Living With Mesothelioma
Mesothelioma is usually diagnosed when the disease is advanced enough to cause symptoms. While treatments aimed at curing the disease are limited, most of these symptoms can be effectively managed to improve quality of life.
What to Expect
Shortness of breath is a common problem that interferes with quality of life in patients with mesothelioma. Depending on individual factors, shortness of breath may be addressed by removing fluid from the pleural space with a needle, placement of a drain, or sometimes surgery. Oxygen and narcotics like morphine may also improve shortness of breath.
There may be severe pain caused by progression of the cancer into the chest wall and nerve fibers, which may also lead to poor sleep. Pain is usually treated with medications, either orally, with a patch, or intravenously. Poor nutrition and fatigue are often present because of appetite loss, nausea, progression of the cancer or chemotherapy.
Palliative care to control these distressing symptoms is a key component of the multidisciplinary care of patients with mesothelioma. Physicians specialized in the palliative management of patients with mesothelioma could be of great value in treating symptoms and assisting patients and their loved ones about make plans for the end of life. They should become part of the team as soon as possible after the diagnosis is established.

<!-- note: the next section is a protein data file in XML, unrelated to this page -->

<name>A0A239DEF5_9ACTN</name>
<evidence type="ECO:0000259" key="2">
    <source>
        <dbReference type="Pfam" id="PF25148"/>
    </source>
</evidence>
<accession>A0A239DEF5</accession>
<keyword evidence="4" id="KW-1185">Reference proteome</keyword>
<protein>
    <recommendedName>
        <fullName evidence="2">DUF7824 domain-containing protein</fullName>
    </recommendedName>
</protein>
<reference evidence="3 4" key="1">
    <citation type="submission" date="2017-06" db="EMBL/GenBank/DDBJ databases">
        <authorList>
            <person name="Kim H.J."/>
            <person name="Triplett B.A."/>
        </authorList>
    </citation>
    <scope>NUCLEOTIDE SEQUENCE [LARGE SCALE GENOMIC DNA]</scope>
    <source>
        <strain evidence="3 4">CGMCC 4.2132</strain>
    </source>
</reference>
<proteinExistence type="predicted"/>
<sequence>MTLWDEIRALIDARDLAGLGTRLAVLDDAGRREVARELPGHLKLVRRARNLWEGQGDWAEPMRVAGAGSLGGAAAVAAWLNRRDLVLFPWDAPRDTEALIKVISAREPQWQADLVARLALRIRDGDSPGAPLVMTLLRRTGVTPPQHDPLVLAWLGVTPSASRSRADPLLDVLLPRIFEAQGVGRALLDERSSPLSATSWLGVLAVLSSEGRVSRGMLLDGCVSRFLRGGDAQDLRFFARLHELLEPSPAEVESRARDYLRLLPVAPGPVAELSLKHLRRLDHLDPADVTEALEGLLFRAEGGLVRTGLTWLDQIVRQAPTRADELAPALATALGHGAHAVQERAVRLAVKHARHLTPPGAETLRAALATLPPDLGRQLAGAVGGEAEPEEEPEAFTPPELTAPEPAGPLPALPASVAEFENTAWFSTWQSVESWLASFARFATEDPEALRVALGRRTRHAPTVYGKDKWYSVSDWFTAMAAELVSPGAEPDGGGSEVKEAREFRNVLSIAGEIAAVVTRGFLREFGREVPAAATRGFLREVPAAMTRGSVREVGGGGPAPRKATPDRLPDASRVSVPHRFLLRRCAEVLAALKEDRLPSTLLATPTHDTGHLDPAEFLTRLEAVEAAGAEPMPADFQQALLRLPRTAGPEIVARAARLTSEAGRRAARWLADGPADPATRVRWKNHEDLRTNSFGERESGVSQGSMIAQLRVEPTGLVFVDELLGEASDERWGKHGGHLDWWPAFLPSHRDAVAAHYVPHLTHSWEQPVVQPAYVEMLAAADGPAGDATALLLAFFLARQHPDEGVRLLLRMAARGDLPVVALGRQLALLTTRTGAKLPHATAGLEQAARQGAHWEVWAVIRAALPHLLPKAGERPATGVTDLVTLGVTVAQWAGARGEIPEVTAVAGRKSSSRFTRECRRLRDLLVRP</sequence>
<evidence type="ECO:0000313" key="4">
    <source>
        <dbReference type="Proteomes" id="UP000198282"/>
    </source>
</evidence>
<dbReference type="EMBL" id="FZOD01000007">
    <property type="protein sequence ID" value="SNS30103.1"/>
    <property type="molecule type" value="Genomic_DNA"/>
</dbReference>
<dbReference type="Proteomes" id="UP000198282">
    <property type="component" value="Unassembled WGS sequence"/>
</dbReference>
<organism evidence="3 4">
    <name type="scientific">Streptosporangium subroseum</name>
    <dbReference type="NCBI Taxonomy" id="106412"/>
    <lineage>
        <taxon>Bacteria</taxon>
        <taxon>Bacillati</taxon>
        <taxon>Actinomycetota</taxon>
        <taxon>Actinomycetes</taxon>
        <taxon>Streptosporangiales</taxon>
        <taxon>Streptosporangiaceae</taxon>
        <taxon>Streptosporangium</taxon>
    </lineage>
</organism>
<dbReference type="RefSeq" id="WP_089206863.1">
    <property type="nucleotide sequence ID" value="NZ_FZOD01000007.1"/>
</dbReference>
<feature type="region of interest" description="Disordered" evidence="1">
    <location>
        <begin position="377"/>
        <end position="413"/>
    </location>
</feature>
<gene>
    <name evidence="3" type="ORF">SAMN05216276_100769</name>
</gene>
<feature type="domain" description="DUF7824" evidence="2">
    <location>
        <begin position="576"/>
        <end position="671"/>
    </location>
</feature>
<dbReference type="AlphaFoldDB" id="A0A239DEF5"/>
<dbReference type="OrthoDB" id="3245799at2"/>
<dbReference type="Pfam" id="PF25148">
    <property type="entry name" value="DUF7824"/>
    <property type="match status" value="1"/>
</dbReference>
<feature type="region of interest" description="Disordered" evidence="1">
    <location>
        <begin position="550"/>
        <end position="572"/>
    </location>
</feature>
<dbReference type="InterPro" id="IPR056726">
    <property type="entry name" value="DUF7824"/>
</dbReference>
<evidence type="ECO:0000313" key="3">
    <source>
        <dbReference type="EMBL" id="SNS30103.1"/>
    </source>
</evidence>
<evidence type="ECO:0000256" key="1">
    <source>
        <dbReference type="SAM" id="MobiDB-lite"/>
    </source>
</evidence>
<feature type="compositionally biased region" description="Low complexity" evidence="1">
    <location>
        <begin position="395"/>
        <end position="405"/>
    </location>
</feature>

Being diagnosed with mesothelioma is a life-changing event with emotional, physical, familial, and, often, financial consequences. It is very important to establish strong relationships with a team of experts able to provide support and guidance in all aspects of the management of mesothelioma.
The Lung Association recommends patients and caregivers join our Living with Lung Disease Support Community to connect with others facing this disease. You can also call the Lung Association's Lung HelpLine at 1-800-LUNGUSA to talk to a trained respiratory professional who can help answer your questions and connect you with additional support.
This content was developed in partnership with the CHEST Foundation, the philanthropic arm of the American College of Chest Physicians.